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Altman discovered adult neurogenesis, the creation of new neurons in the adult brain, in the 1960s. As an independent investigator at MIT, his results were largely ignored in favor Pasko Rakic's findings that neurogenesis is limited to pre-natal development. In the late 1990s, the fact that the brain can create new neurons even into adulthood was rediscovered by Elizabeth Gould in 1999, leading it to be one of the hottest fields in neuroscience. Adult neurogenesis has recently been proven to occur in the dentate gyrus, olfactory bulb and striatum through the measurement of Carbon-14--the levels of which changed during nuclear bomb testing throughout the 20th century--in postmortem human brains.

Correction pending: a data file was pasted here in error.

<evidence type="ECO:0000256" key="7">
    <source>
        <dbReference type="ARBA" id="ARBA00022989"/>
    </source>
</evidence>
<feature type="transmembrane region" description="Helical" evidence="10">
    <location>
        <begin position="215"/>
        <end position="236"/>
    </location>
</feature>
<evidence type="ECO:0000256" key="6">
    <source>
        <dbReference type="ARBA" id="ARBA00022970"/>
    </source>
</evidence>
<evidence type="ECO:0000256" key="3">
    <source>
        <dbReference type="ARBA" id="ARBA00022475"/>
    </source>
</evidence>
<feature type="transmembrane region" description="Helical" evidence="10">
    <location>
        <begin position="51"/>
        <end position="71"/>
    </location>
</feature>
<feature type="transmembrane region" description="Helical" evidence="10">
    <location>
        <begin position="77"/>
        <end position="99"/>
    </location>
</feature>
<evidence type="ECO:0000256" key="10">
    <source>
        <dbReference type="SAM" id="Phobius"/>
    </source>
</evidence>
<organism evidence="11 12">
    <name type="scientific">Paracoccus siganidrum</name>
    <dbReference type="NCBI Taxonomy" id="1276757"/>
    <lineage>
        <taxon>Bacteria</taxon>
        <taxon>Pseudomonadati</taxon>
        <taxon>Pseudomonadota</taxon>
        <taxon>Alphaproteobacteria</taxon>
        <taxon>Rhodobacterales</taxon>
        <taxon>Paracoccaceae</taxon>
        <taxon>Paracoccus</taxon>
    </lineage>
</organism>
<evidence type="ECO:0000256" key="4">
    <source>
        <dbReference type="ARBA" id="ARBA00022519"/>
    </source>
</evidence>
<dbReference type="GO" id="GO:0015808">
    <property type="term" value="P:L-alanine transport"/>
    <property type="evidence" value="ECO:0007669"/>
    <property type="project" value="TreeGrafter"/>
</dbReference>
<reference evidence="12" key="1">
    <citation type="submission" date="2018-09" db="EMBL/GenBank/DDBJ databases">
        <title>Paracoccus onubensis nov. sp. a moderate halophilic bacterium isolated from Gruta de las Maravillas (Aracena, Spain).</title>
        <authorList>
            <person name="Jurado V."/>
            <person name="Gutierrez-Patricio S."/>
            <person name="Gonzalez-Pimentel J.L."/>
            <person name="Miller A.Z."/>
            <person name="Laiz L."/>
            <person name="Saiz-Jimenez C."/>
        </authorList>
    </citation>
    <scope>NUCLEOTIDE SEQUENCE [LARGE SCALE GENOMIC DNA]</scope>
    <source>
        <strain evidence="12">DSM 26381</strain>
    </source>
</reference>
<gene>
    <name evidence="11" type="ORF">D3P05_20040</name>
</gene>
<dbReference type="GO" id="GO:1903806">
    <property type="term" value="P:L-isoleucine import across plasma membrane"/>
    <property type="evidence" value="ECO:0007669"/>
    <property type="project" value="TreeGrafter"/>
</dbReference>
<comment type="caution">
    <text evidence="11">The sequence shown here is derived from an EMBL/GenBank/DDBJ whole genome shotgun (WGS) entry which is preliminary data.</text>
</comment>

Joseph Altman continued his career at Purdue University, where he wrote several articles and books on cerebellar development. He is now retired.